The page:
Sorkin's Reclaiming of a Feminist Classic

Still from To Kill A Mockingbird, 1962. Credit: Moviestore Collection/Rex?Shutterstock.

From a woman-focused Oklahoma! to a revamped Tootsie to a one-woman show about the magic of the Constitution despite its failure to protect women, this was the Broadway season of feminist reclamation. That is, except for one show: Aaron Sorkin’s To Kill a Mockingbird. Sorkin managed to take a text written by a woman and rewrite it from a man’s perspective.

Sorkin’s play has been heralded by The New York Times, Variety, and others for maintaining the narrative integrity of Harper Lee’s classic novel. But the stage production eliminated one central element of the plot: the female protagonist. Although Scout is heavily featured as a narrator in the play, she is in no way the main character, and her gender is all but ignored.

Instead, Sorkin focuses on Atticus, using the trial of Tom Robinson as a framing device. The play never acknowledges that women in 1920s Alabama couldn’t serve on a jury. And, in addition to this blindspot, the courtroom scenes are actually some of the most problematic from a feminist perspective. Lee takes care to ensure the reader empathizes with Mayella Ewell, a woman raped by her father and pushed to accuse the African-American Tom Robinson. However, in Sorkin’s play, Atticus skewers her on the stand and reduces her to a puddle of sniveling racism. Both Lee’s novel and Sorkin’s play make a point of dispelling the myth of the “black rapist”, but Sorkin’s version, in its exclusion of the gender conversation, lacks important nuance. Sorkin casts Mayella as whiny and malicious, denying her the empathy she deserves as a victim of abuse. Racism in America has never existed in a vacuum. Racist and patriarchal power structures are bound up in each other. Sorkin’s play forgets (or ignores) this and fails to challenge racist ideas in their full complexity.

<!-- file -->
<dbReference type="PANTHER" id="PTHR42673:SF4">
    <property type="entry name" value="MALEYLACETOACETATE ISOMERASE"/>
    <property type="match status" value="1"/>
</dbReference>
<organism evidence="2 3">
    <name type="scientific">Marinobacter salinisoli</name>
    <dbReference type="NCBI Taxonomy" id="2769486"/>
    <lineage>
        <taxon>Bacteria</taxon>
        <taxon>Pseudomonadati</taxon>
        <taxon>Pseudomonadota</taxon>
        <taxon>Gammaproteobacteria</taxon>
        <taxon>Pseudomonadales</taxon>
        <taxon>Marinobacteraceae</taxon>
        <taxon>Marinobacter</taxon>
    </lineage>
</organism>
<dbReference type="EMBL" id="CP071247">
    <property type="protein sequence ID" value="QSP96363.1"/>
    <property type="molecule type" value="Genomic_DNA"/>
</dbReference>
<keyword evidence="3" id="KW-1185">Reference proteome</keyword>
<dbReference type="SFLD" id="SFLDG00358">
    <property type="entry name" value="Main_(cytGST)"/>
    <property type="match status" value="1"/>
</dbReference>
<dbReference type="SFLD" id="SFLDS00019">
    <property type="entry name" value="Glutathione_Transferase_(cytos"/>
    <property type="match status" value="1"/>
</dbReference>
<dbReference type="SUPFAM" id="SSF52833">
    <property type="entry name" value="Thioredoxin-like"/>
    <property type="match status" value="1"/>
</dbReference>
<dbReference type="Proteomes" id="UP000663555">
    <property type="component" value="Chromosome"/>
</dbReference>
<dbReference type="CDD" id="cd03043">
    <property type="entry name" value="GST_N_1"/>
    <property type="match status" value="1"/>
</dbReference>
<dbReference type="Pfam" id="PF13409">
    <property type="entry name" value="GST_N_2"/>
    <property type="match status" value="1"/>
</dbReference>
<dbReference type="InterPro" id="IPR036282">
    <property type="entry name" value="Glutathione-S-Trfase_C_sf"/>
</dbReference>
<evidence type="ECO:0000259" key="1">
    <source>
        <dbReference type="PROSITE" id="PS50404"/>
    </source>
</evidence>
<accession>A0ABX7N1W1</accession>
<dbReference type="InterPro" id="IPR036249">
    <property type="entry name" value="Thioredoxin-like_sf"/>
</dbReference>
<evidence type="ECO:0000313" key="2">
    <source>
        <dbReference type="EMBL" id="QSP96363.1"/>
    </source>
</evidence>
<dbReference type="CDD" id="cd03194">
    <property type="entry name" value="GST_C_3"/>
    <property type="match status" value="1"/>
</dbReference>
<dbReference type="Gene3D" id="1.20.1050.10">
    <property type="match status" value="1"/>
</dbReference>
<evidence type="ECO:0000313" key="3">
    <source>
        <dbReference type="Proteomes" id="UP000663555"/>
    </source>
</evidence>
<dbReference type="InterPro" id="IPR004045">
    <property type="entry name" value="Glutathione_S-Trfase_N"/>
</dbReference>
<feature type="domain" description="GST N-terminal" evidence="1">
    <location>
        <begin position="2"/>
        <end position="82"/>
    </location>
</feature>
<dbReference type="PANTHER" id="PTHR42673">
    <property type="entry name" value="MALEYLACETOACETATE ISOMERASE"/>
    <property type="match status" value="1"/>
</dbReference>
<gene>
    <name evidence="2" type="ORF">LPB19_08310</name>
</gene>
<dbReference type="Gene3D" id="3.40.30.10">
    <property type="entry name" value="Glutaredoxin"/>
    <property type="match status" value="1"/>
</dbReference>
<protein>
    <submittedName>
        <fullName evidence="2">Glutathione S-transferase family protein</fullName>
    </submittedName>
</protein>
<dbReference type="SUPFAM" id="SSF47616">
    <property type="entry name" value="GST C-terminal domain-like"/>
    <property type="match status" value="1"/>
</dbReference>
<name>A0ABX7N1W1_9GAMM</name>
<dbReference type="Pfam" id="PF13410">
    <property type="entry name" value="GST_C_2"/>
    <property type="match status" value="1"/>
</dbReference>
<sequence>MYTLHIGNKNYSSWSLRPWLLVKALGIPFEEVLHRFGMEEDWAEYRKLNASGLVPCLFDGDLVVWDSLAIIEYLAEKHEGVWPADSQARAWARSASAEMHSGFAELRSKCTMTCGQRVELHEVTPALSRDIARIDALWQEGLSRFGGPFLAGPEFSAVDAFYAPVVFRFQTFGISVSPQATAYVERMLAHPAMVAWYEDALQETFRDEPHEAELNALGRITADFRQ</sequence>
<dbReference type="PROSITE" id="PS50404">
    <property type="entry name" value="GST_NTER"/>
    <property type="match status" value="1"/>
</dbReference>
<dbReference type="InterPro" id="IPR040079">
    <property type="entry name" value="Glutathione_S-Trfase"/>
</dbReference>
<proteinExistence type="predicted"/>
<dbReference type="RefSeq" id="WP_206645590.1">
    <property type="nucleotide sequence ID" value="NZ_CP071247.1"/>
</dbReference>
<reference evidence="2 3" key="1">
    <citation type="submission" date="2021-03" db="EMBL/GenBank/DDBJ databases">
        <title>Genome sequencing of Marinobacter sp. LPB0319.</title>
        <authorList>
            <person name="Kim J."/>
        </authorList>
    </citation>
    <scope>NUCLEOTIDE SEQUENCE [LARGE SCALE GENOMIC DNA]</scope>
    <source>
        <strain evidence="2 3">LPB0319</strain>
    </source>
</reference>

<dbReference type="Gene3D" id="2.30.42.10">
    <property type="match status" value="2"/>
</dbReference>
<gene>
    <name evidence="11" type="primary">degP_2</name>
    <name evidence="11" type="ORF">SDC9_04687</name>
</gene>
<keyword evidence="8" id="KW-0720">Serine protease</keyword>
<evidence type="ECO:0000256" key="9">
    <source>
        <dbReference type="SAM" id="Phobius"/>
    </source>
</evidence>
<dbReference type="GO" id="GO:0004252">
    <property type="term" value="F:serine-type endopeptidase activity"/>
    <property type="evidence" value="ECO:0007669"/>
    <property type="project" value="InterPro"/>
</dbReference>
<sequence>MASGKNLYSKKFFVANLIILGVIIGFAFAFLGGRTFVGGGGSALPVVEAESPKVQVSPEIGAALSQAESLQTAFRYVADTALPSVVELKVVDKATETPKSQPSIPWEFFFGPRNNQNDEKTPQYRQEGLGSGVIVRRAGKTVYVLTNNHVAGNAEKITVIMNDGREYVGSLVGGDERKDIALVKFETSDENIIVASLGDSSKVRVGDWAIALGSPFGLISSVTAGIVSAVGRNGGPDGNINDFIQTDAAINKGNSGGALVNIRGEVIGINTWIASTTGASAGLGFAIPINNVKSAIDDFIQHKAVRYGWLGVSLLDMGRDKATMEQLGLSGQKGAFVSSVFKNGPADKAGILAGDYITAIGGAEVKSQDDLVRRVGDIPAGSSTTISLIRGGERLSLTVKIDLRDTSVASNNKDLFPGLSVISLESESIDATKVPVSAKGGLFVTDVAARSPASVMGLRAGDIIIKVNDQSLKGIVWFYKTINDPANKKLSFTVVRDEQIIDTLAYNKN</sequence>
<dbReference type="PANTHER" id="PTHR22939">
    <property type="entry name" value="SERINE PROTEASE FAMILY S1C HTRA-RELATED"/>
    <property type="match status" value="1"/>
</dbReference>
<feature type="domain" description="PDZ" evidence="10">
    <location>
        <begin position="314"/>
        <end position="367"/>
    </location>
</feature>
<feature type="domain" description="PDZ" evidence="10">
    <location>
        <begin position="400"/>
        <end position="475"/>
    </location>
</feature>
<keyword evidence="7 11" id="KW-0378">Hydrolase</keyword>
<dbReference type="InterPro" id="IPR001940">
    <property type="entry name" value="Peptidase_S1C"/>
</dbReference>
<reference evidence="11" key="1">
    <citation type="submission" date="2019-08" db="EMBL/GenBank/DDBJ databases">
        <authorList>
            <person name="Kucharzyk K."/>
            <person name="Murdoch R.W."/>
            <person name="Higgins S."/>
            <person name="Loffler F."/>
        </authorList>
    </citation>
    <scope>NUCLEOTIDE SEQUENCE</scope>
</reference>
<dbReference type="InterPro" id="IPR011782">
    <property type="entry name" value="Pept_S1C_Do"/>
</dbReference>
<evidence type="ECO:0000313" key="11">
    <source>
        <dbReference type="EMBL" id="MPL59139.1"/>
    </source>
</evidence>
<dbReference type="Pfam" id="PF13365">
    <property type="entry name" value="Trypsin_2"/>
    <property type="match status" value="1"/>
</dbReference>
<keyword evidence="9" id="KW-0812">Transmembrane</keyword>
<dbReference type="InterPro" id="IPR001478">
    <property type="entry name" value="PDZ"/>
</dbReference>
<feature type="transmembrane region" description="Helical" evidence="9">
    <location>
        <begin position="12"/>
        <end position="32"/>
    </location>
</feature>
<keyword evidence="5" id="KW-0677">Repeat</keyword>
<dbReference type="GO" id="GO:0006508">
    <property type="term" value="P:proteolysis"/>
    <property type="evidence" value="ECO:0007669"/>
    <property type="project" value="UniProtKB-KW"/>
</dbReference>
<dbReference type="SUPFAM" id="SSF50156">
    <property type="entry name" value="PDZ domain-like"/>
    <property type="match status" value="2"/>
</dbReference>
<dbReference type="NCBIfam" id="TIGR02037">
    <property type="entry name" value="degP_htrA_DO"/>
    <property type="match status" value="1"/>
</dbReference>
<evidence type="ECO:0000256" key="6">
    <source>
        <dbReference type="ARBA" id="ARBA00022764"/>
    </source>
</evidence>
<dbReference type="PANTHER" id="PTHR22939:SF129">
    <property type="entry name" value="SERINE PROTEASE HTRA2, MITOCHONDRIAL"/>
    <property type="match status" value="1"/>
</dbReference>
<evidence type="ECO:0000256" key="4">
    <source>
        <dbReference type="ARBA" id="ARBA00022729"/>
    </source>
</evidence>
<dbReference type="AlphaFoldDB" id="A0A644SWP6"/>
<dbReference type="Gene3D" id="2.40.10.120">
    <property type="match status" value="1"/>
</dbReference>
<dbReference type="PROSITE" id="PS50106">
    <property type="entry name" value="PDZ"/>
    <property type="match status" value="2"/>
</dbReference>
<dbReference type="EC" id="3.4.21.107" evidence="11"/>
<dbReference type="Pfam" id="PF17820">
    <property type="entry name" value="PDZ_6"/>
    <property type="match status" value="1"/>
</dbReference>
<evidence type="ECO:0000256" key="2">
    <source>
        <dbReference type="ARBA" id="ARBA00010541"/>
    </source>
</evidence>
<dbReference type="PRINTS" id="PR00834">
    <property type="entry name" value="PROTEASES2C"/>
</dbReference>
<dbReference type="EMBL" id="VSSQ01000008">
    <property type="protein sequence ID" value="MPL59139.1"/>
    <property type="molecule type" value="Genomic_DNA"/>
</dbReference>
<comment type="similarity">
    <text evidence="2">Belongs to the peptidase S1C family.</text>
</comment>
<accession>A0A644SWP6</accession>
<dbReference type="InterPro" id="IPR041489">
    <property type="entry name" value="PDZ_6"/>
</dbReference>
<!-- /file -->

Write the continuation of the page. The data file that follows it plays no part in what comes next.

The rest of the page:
I’ll admit that the show is beautifully written. Its commentary on race was energizing and moving. And I’m grateful that the Finch family’s nanny and cook, Calpurnia’s, role was expanded. But Sorkin didn’t need to sacrifice Lee’s carefully constructed gender plotline for resonant messages about race. In the novel, Scout struggles to reconcile her love for adventure and coveralls with the expectation that she will conform with normative femininity. Giving space to Scout’s internal struggle would have added to the play’s exploration of race, rather than distracted from it. The play could have delved into the ways in which traditional models of white femininity uphold white supremacist patriarchy.

Not only does the play ignore Lee’s explicit messaging around gender, it also erases two deeply significant female characters: Miss Maudie and Aunt Alexandra. In the 8th grade, I wrote an essay about womanhood as presented by these two women. If you read that paper having only seen the play, you’d have thought it was based on a different story entirely. In the novel, Aunt Alexandra exemplifies what it means to fill the mold of traditional femininity, even if one has qualms about it. In contrast, Miss Maudie marches to the beat of her own drummer. She winds up as a middle-aged “Miss” rather than “Mrs.”, but she is happy. The two women represent conflicting pressures on Scout, and disparate visions of what it means to be a “lady.” But Scout’s development as a woman and a person are largely ignored. While Jem and Dill mature into young men under Atticus’ guidance, Scout remains childlike, perhaps because as long as she remains prepubescent, there’s no need to discuss her gender.

Sorkin does scratch the surface of the gender conversation once or twice. But where he does, he uses a male point of view. Throughout the play, there are fleeting moments where Sorkin explores gendered expectations through Dill, a nontraditional exemplar of masculinity. While conversations about masculinity are important, they weren’t central to Lee’s work. Femininity, however, was. Toward the end of the play, Bob Ewell, irate at Atticus’s questioning of the daughter whom he abused, yells, “One day your daughter will have something else to do with that mouth...” This is the only other place that gender is explicitly mentioned. It is also the one moment we see Atticus snap and respond aggressively, simply perpetuating a patriarchal model of feminism in which good men stand up to protect women.

Rather than present a story about what it means to be a woman in the south, Sorkin explores what it means to be a man. Maybe it’s only natural for writers to want to see themselves reflected in the work they produce. But if Sorkin wanted that sort of representation, he shouldn’t have chosen to adapt a feminist novel written by a woman.

1 Comment
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Thanks for this piece. Do I have your permission to reference it for something I'm writing in response to Sorkin's adaptation (just for my own blog). I found the courtroom harassment of Mayella and Sorkin's decision to turn her into a white supremacist replica of Dad very problematic.

How to cite this page

Fisher, Abigail. "Sorkin's Reclaiming of a Feminist Classic." 26 June 2019. Jewish Women's Archive. (Viewed on October 1, 2023) <>.

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